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Paralysis Injury Law


Paralysis, the inability to move muscles, is caused by an injury or disease affecting the motor neurons, or nerves that send impulses to muscles. There are two kinds of motor neurons: upper and lower. The upper motor neurons send impulses from the brain to the lower motor neurons. The lower motor neurons send the impulses on to the muscles. Paralysis can result from a malfunction of either set of neurons. Malfunction of the upper motor neurons usually affects both sides of the body, while damage to the lower motor neurons may only affect one side.
Common causes
Paralysis can be caused by both injury and disease, and it can come on suddenly or gradually over time. Some common causes of sudden-onset paralysis are:
Spinal cord injury
Head injury
Trauma to the neck or back
Transient ischemic attack (transient stroke whose symptoms are temporary)
Blood vessel rupture in the brain
Arterial blockage
The most common causes of the above injuries are auto accidents, motorcycle accidents, falls, violent crimes, and sports injuries.
Causes of gradual-onset paralysis include:
Brain tumors
Nerve compression
Nerve entrapment
Cerebral palsy
Spina bifida
Multiple sclerosis
Muscular Dystrophy
Guillain-Barre syndrome
Lou Gehrig’s disease (motor neuron disease)
Polyneuropathies (allergies, poisoning, drug reactions)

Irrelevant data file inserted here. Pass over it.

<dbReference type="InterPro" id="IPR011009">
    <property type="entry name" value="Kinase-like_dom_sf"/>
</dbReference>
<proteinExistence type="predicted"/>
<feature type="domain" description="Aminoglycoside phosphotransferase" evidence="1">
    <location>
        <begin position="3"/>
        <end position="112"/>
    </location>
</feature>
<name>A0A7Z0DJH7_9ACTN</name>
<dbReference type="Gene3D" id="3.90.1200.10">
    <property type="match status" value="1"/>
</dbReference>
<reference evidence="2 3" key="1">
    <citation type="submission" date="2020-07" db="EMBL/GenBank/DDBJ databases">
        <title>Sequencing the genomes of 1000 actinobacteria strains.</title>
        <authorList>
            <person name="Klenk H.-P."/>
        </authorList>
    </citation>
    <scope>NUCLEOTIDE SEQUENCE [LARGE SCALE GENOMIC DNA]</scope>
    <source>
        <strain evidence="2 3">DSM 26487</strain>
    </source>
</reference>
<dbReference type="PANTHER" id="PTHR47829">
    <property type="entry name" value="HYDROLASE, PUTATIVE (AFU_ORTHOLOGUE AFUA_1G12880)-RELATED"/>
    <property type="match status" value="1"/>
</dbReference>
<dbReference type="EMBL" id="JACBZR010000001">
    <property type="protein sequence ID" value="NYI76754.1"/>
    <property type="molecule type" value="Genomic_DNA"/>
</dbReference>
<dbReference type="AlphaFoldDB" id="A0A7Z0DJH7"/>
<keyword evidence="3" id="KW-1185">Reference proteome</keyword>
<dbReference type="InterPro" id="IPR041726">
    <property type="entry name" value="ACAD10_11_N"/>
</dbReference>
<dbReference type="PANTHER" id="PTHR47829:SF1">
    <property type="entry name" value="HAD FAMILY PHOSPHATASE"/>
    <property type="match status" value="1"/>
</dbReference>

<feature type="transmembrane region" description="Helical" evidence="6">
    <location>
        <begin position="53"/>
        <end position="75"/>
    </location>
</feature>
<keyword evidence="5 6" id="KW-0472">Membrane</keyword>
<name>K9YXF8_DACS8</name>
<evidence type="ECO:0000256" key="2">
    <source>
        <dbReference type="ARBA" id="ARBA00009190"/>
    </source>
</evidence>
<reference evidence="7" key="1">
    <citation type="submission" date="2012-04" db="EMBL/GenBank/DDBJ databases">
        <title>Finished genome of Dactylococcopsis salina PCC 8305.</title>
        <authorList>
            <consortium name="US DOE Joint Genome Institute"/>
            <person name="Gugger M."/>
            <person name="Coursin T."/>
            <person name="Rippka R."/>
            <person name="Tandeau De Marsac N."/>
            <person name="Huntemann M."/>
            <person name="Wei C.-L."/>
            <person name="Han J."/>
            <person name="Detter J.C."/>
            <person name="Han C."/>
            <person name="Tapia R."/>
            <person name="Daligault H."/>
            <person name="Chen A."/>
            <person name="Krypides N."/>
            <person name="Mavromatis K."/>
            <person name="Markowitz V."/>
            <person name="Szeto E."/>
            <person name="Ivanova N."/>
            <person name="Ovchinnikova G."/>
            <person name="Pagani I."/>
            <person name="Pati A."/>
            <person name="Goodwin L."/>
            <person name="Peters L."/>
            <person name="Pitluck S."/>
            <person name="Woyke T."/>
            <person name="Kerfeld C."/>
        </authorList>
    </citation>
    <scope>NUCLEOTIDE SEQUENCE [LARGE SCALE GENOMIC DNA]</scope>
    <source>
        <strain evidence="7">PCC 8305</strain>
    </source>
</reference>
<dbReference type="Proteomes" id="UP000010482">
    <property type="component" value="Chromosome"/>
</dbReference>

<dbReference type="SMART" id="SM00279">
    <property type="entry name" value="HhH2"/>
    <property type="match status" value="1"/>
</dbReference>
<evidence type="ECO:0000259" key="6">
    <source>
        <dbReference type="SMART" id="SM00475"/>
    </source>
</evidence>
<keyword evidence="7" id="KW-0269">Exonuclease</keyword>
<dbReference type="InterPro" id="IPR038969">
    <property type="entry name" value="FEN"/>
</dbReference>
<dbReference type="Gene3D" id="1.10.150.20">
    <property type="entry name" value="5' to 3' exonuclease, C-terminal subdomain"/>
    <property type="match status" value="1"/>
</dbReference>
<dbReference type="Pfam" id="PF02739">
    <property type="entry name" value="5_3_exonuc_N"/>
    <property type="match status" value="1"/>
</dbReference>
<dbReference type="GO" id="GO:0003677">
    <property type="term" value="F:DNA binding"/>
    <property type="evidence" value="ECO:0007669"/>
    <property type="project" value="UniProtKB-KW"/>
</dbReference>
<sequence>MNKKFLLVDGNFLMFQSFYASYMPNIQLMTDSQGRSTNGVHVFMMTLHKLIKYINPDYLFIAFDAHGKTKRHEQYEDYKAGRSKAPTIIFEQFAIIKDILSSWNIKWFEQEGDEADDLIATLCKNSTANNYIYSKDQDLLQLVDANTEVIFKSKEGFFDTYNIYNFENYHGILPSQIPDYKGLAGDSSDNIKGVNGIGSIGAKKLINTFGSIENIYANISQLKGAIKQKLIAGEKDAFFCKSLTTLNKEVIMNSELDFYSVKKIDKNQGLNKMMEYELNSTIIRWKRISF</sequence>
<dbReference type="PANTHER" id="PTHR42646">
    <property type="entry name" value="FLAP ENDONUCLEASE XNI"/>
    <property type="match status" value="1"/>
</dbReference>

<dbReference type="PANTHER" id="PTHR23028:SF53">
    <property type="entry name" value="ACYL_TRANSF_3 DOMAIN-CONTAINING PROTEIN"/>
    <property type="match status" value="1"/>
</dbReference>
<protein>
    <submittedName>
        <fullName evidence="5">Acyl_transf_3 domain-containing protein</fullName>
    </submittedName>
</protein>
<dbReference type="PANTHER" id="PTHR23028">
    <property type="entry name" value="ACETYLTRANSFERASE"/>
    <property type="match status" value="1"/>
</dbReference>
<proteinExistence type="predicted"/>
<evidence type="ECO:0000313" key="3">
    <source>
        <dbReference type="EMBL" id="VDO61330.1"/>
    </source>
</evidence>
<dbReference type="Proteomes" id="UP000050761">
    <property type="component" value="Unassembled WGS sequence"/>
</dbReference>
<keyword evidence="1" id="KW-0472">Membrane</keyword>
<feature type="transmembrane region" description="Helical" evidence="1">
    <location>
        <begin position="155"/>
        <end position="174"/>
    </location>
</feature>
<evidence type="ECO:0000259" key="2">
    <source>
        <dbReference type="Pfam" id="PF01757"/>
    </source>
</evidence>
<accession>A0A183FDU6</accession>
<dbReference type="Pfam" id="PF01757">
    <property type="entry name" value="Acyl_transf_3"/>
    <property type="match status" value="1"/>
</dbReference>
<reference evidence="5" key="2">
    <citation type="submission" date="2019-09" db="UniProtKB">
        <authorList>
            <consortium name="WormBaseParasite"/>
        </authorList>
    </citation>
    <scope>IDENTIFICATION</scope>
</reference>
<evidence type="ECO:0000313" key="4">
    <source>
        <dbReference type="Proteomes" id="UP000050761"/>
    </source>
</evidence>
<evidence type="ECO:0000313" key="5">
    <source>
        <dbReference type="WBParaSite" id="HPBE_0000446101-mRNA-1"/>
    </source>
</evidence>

Sleep disorders
Depersonalization disorders (feeling detached from body or mental processes)
There are several symptoms related to gradual-onset paralysis or partial paralysis. These include:
Muscle weakness
Pins-and-needle sensation
Partial paralysis
Paralysis can affect the whole body or smaller parts, such as the face, jaw, leg, arm, elbow, knee, foot, finger, or wrist. Paralysis generally takes one of two forms, spastic or flaccid. In spastic paralysis the muscles are tight, which can cause arms and legs to be in an abnormal position. Paralysis can also cause flaccid muscles, which hang limp and weak, and the body can look thin and wasted. Some gradual-onset forms of paralysis begin with flaccid muscles, which later become spastic.
Treatment depends on the cause of the paralysis. In cases of injury the person is sometimes able to regain some or all control of muscles over time. The majority of stroke victims regain a part of their mobility. Degenerative diseases, however, tend to lead to worsening paralysis.
There is no known cure or treatment for paralysis, but there are treatments for various symptoms. Spastic symptoms are relieved through stress-release and relaxation techniques, and patients are advised to avoid certain positions that might worsen the symptoms. Physical therapy is used to prevent the muscle from wasting away and to strengthen muscles that aren’t paralyzed. Anti-spastic drugs can be taken orally or injected into the fluid around the spinal cord, though drugs are not always needed. When spastic muscles are placing limbs in extreme positions, surgery may be indicated. The newest treatment is Functional Electrical Stimulation (FES), which involves electrical stimulation of paralyzed muscles.
The treatment of flaccid paralysis is similar. Attention is paid to positioning the body and physical therapy maintains the muscles. Splints or other mechanisms may be used to support joints. Drugs can sometimes be used to treat the underlying disease, and new surgical techniques involving nerve transplants are expanding rapidly.
If you or a loved one have suffered catastrophic injuries causing paralysis through no fault of your own, contact an experienced personal injury attorney right away. If you would like a free case evaluation, simply fill out our case evaluation form and an experienced personal injury lawyer will contact you for a no cost, no obligation consultation.

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